Green technologies - Gardens With a Conscience - Garden Design (2015)

Garden Design (2015)

Gardens With a Conscience

Green technologies

PLANTED ROOFS AND WALLS help to insulate buildings and attract wildlife, while choosing solar-powered items reduces our dependence on fossil fuels.


Although an ancient technique, covering roofs with plants is enjoying a resurgence of interest, fuelled by the need to increase or conserve biodiversity, slow rainwater runoff, insulate buildings, and create a social space, as well as providing visual interest. Before you start, consider what you want to achieve from your roof garden, as this will determine the approach and cost. While greening the roof of a small shed can be a simple DIY project, larger schemes will need the services of a specialist contractor. Planning permission may be required, especially on period or listed properties, and a qualified engineer will also need to assess the load-bearing capacity of the building.

To flourish, green roof plants must have sunlight, moisture, drainage, nutrients and aeration, and if any factors are lacking or the species chosen are inappropriate for the conditions, the scheme is likely to fail. Green roofs vary from ‘lightweight extensive’, usually involving pre-grown mats of drought-tolerant, hardy succulents, such as sedum, through to ‘intensive’, with more than 200mm (8in) of substrate and bespoke planting designed to meet the site conditions. Most extensive and many intensive green roofs are supplied as complete systems from specialists.

“The best plants for sunny roofs are sedums, which are drought- and wind-tolerent - just don’t over water them. Low-growing alliums also work well. For shady sites, try Polypodium vulgare and Sedum ellacombianum.”



An option for lights, pumps and other small accessories, solar-powered features are inexpensive, easy to install and increasingly sophisticated in design and style. Units are either driven directly from a solar panel or via rechargeable batteries, and to work efficiently, they need constant direct light. If units are set in shadier sites, the running times will be short or the power source too low.

Lighting units vary from small, glowing pathway markers to patio and security lights that use LED bulbs, although these lights are not as powerful as fluorescent or halogen types. Solar power is also used for water features and fountains, either driving the pump directly, meaning it cannot run at night, or via a battery for greater flexibility. Water flow is not as powerful as that from a mains-driven pump, but usually sufficient for ripple effects or low jets.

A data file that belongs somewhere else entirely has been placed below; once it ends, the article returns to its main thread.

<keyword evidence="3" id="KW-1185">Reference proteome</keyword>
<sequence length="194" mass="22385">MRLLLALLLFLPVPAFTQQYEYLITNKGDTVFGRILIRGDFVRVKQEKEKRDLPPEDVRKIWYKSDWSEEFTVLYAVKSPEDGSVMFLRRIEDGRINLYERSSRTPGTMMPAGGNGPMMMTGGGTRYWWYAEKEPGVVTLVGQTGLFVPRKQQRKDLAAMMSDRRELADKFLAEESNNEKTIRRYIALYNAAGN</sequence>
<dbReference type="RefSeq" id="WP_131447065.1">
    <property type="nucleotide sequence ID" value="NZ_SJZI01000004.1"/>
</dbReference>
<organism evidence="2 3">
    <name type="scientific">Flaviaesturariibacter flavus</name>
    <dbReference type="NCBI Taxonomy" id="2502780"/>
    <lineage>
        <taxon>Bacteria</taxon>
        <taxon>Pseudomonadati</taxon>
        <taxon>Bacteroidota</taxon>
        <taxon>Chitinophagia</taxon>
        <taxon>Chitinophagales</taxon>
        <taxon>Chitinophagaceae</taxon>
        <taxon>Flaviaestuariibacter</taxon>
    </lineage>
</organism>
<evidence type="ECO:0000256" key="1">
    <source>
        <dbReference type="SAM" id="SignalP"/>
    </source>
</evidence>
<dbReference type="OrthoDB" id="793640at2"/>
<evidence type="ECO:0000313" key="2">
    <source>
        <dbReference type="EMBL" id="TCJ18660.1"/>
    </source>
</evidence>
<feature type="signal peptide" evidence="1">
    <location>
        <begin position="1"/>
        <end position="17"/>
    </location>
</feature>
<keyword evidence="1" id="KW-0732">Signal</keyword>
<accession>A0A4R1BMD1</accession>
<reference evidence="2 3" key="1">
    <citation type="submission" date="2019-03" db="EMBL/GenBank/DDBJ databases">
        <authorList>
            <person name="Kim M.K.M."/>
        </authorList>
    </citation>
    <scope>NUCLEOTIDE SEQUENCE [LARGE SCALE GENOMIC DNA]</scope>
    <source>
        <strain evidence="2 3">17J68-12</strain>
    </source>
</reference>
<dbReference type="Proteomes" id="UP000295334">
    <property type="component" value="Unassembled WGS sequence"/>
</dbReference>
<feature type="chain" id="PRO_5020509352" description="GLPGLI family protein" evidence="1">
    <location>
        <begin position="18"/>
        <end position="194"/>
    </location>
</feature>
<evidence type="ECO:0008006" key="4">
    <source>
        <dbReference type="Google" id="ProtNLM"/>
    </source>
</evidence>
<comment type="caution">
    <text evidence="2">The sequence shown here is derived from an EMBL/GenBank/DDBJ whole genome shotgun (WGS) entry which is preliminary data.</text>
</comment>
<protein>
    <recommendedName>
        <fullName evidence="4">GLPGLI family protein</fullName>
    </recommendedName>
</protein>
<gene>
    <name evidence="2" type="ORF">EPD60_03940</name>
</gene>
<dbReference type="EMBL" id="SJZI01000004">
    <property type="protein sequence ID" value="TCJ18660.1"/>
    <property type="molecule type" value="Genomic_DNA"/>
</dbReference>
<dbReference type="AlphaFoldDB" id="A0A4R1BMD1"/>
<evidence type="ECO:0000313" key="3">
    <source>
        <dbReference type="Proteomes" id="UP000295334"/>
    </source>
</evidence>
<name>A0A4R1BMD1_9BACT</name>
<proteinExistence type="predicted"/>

Methods of covering vertical structures with plants involve two basic approaches, namely green façades and living walls. Green façades involve climbing plants growing on a vertical structure. Their stems may require supports, such as stainless steel or wooden trellis, meshwork, or cabling, or you can opt for self-supporting climbers, such as Boston ivy and climbing hydrangea. Green façades can be used to provide privacy or security, or to screen or embellish parking lots, patios, walkways or sitting areas. Plants are generally rooted in beds at the base of the structure, or in self-contained planters, also known as ‘living curtains’ or ‘green screens’. Depending on climate, choice of species and growing conditions, green façades may take several seasons to achieve maturity.

Living wall systems or ‘vertical gardens’, as they are sometimes known, are composed of panels, modules, or bags, usually attached to a wall or free-standing framework (see page 65), which hold non-climbing plants, rather like a series of windowboxes. Modules are variously made of plastic, polystyrene, synthetic fabric, or clay, and can support a great diversity of plants. Flowers, herbs, vegetables and fruit often feature in living walls, planted in a range of compost types, including coir, crushed bark, expanded clay granules, gravel, and perlite, often in blended mixes. Watering and feeding systems are essential for the plants’ long-term survival, with computer controlled units providing the best solution for large installations.


This simple modular system by Vertigarden offers the home gardener an easy option for a small green wall.


Ideal for garden rooms, pavilions and sheds, planted roofs help to help control the flow of water into drains and increase wildlife habitats for insects and birds.


Solar panels can be used to power garden equipment and facilities, such as lighting and water features. Improvements in technology will continue to increase their effectiveness.


Solar-powered lighting can be installed in every type of garden and located wherever needed, as long as the units that absorb energy are positioned in a sunny area.